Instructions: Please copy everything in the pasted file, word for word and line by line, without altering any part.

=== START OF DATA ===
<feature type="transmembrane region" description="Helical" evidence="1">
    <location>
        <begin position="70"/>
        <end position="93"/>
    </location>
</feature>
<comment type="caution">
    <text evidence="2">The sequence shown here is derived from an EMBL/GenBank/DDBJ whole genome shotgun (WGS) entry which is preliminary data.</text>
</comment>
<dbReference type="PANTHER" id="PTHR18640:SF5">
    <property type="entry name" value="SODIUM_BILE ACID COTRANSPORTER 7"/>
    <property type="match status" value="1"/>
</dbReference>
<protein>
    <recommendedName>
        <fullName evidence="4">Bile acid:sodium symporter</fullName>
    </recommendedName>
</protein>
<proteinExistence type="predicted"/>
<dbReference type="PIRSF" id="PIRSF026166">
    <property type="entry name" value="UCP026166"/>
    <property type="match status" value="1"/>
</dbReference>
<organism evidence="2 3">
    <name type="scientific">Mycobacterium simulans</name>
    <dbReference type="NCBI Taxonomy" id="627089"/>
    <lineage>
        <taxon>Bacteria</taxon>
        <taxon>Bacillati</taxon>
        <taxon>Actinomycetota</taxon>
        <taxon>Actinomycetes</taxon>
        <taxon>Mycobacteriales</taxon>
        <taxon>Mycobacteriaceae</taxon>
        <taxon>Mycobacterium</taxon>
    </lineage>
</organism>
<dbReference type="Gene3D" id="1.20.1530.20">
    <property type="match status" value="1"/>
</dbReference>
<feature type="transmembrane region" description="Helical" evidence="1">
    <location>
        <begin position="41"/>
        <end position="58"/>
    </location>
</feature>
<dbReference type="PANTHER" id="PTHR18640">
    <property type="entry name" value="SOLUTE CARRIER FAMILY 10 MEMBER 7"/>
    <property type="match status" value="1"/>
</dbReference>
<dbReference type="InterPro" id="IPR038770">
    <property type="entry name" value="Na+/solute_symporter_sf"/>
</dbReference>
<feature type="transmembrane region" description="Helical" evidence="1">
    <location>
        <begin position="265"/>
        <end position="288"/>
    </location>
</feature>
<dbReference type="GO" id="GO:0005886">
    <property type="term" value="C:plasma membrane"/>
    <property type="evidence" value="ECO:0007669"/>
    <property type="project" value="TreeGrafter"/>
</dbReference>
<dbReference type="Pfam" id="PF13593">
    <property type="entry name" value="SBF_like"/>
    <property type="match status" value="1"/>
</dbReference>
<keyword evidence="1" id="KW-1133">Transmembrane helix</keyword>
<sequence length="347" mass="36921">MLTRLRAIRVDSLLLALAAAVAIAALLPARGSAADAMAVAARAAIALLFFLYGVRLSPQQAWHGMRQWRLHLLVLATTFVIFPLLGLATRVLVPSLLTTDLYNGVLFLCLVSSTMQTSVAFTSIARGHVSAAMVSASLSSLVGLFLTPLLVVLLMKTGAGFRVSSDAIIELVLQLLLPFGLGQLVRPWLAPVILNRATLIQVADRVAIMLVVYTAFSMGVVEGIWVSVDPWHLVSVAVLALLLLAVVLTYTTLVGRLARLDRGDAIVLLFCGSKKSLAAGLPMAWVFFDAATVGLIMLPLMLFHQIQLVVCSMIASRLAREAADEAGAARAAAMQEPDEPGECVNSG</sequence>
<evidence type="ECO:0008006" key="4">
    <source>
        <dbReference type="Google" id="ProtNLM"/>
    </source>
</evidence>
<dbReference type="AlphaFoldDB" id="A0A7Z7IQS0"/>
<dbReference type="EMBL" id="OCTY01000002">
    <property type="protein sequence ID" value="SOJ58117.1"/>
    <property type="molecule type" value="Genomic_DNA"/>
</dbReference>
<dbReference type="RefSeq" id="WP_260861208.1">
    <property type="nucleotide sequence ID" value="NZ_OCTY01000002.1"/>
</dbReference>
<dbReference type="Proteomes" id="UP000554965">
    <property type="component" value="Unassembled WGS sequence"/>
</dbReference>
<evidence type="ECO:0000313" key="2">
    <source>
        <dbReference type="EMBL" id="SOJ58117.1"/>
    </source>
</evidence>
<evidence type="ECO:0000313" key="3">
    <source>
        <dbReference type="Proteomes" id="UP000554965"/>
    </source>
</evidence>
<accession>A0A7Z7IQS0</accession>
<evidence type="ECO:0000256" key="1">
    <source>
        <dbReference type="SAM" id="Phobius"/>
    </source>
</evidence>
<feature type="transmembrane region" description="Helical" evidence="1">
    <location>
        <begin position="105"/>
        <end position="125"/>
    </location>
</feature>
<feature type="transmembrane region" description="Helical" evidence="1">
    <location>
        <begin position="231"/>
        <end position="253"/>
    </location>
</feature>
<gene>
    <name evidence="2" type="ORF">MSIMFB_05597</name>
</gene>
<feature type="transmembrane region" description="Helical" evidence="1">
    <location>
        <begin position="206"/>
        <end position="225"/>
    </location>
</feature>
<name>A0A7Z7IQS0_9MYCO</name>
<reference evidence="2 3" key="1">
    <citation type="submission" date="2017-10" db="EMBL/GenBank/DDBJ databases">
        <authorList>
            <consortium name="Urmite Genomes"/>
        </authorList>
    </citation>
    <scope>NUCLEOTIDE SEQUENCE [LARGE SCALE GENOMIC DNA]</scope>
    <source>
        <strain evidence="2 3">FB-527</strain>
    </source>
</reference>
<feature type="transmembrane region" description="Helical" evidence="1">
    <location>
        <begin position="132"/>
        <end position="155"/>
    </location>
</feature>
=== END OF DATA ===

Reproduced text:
<feature type="transmembrane region" description="Helical" evidence="1">
    <location>
        <begin position="70"/>
        <end position="93"/>
    </location>
</feature>
<comment type="caution">
    <text evidence="2">The sequence shown here is derived from an EMBL/GenBank/DDBJ whole genome shotgun (WGS) entry which is preliminary data.</text>
</comment>
<dbReference type="PANTHER" id="PTHR18640:SF5">
    <property type="entry name" value="SODIUM_BILE ACID COTRANSPORTER 7"/>
    <property type="match status" value="1"/>
</dbReference>
<protein>
    <recommendedName>
        <fullName evidence="4">Bile acid:sodium symporter</fullName>
    </recommendedName>
</protein>
<proteinExistence type="predicted"/>
<dbReference type="PIRSF" id="PIRSF026166">
    <property type="entry name" value="UCP026166"/>
    <property type="match status" value="1"/>
</dbReference>
<organism evidence="2 3">
    <name type="scientific">Mycobacterium simulans</name>
    <dbReference type="NCBI Taxonomy" id="627089"/>
    <lineage>
        <taxon>Bacteria</taxon>
        <taxon>Bacillati</taxon>
        <taxon>Actinomycetota</taxon>
        <taxon>Actinomycetes</taxon>
        <taxon>Mycobacteriales</taxon>
        <taxon>Mycobacteriaceae</taxon>
        <taxon>Mycobacterium</taxon>
    </lineage>
</organism>
<dbReference type="Gene3D" id="1.20.1530.20">
    <property type="match status" value="1"/>
</dbReference>
<feature type="transmembrane region" description="Helical" evidence="1">
    <location>
        <begin position="41"/>
        <end position="58"/>
    </location>
</feature>
<dbReference type="PANTHER" id="PTHR18640">
    <property type="entry name" value="SOLUTE CARRIER FAMILY 10 MEMBER 7"/>
    <property type="match status" value="1"/>
</dbReference>
<dbReference type="InterPro" id="IPR038770">
    <property type="entry name" value="Na+/solute_symporter_sf"/>
</dbReference>
<feature type="transmembrane region" description="Helical" evidence="1">
    <location>
        <begin position="265"/>
        <end position="288"/>
    </location>
</feature>
<dbReference type="GO" id="GO:0005886">
    <property type="term" value="C:plasma membrane"/>
    <property type="evidence" value="ECO:0007669"/>
    <property type="project" value="TreeGrafter"/>
</dbReference>
<dbReference type="Pfam" id="PF13593">
    <property type="entry name" value="SBF_like"/>
    <property type="match status" value="1"/>
</dbReference>
<keyword evidence="1" id="KW-1133">Transmembrane helix</keyword>
<sequence length="347" mass="36921">MLTRLRAIRVDSLLLALAAAVAIAALLPARGSAADAMAVAARAAIALLFFLYGVRLSPQQAWHGMRQWRLHLLVLATTFVIFPLLGLATRVLVPSLLTTDLYNGVLFLCLVSSTMQTSVAFTSIARGHVSAAMVSASLSSLVGLFLTPLLVVLLMKTGAGFRVSSDAIIELVLQLLLPFGLGQLVRPWLAPVILNRATLIQVADRVAIMLVVYTAFSMGVVEGIWVSVDPWHLVSVAVLALLLLAVVLTYTTLVGRLARLDRGDAIVLLFCGSKKSLAAGLPMAWVFFDAATVGLIMLPLMLFHQIQLVVCSMIASRLAREAADEAGAARAAAMQEPDEPGECVNSG</sequence>
<evidence type="ECO:0008006" key="4">
    <source>
        <dbReference type="Google" id="ProtNLM"/>
    </source>
</evidence>
<dbReference type="AlphaFoldDB" id="A0A7Z7IQS0"/>
<dbReference type="EMBL" id="OCTY01000002">
    <property type="protein sequence ID" value="SOJ58117.1"/>
    <property type="molecule type" value="Genomic_DNA"/>
</dbReference>
<dbReference type="RefSeq" id="WP_260861208.1">
    <property type="nucleotide sequence ID" value="NZ_OCTY01000002.1"/>
</dbReference>
<dbReference type="Proteomes" id="UP000554965">
    <property type="component" value="Unassembled WGS sequence"/>
</dbReference>
<evidence type="ECO:0000313" key="2">
    <source>
        <dbReference type="EMBL" id="SOJ58117.1"/>
    </source>
</evidence>
<evidence type="ECO:0000313" key="3">
    <source>
        <dbReference type="Proteomes" id="UP000554965"/>
    </source>
</evidence>
<accession>A0A7Z7IQS0</accession>
<evidence type="ECO:0000256" key="1">
    <source>
        <dbReference type="SAM" id="Phobius"/>
    </source>
</evidence>
<feature type="transmembrane region" description="Helical" evidence="1">
    <location>
        <begin position="105"/>
        <end position="125"/>
    </location>
</feature>
<feature type="transmembrane region" description="Helical" evidence="1">
    <location>
        <begin position="231"/>
        <end position="253"/>
    </location>
</feature>
<gene>
    <name evidence="2" type="ORF">MSIMFB_05597</name>
</gene>
<feature type="transmembrane region" description="Helical" evidence="1">
    <location>
        <begin position="206"/>
        <end position="225"/>
    </location>
</feature>
<name>A0A7Z7IQS0_9MYCO</name>
<reference evidence="2 3" key="1">
    <citation type="submission" date="2017-10" db="EMBL/GenBank/DDBJ databases">
        <authorList>
            <consortium name="Urmite Genomes"/>
        </authorList>
    </citation>
    <scope>NUCLEOTIDE SEQUENCE [LARGE SCALE GENOMIC DNA]</scope>
    <source>
        <strain evidence="2 3">FB-527</strain>
    </source>
</reference>
<feature type="transmembrane region" description="Helical" evidence="1">
    <location>
        <begin position="132"/>
        <end position="155"/>
    </location>
</feature>